Arizona, Montana, New Jersey and South Dakota all have cannabis proposals on the table
As voters consider candidates to elect to office Tuesday, a number of states will include a question about marijuana use on ballots.
Arizona, Montana, New Jersey and South Dakota all have proposals on the table for voters to consider cannabis legalization for recreational use within their borders, CNN reports.
New Jersey is the only state dominated by Democrats, while Montana has a divided government and the states of Arizona and South Dakota are ran by Republicans. Current polls show three of the four states, save South Dakota, are getting support for legalization.
Steven Hawkins, executive director of the Marijuana Policy Project, sees this as a positive step.
“It’s really showing the kind of breadth of acceptance that we’re seeing around the country with respect to cannabis,” Hawkins told CNN.
Marijuana is illegal in all forms in 16 states across the country. The plant is legal for both recreational and medicinal use in 11 states, along with the District of Columbia, while 34 states have approved its use for medical purposes, according to Weedmaps.com. Currently, Arizona, Montana and New Jersey have legalized cannabis for medicinal use only. It is not legal in either capacity in South Dakota.
In Arizona, voters will vote on Proposition 207 to decide if cannabis will be legal for adult possession, consumption, transferring and selling.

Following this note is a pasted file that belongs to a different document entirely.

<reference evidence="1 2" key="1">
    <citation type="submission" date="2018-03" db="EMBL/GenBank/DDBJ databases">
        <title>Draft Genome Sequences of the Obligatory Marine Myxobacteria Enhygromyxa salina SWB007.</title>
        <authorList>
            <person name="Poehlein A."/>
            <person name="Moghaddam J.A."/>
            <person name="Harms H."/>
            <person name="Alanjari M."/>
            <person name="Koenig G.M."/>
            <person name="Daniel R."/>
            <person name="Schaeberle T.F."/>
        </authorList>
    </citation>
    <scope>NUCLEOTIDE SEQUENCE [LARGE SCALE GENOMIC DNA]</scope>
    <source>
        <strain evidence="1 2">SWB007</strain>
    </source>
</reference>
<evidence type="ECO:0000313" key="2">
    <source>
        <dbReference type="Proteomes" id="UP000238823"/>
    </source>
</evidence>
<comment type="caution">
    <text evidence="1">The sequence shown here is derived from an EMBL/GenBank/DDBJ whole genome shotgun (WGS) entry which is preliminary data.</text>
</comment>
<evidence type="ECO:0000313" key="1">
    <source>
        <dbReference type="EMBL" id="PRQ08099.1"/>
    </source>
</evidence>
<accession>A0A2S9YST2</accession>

New Jersey has Public Question No. 1 as a possible amendment of the state constitution to make cannabis legal for recreational use and sales for those over 21 years old.
In Montana, two initiatives are on the table. One, Initiative 190, would legalize marijuana for recreational use, possession and selling, as well as call for certain cannabis-related criminal acts to be expunged or resentenced. The other, Initiative 118, is to set the legal age to sell and use marijuana as 21.
The issue of vacating marijuana-related arrests and convictions is of particular importance to Black communities. According to an ACLU report, Black Americans were four times more likely than whites to be arrested for marijuana possession from 2001 to 2010. This is despite the fact that whites consumed marijuana at a slightly higher percentage rate during that same time period.
Many Black communities would also benefit from an increase in legalization of selling recreational marijuana. According to Pacific Standard Magazine, 81% of the nation’s weed dispensaries are white-owned as of 2017, whereas Weedmaps reports that in comparison, only five percent come from Black and Brown ownership.
Marijuana remains illegal at the federal level, which has stunted growth in the budding industry.
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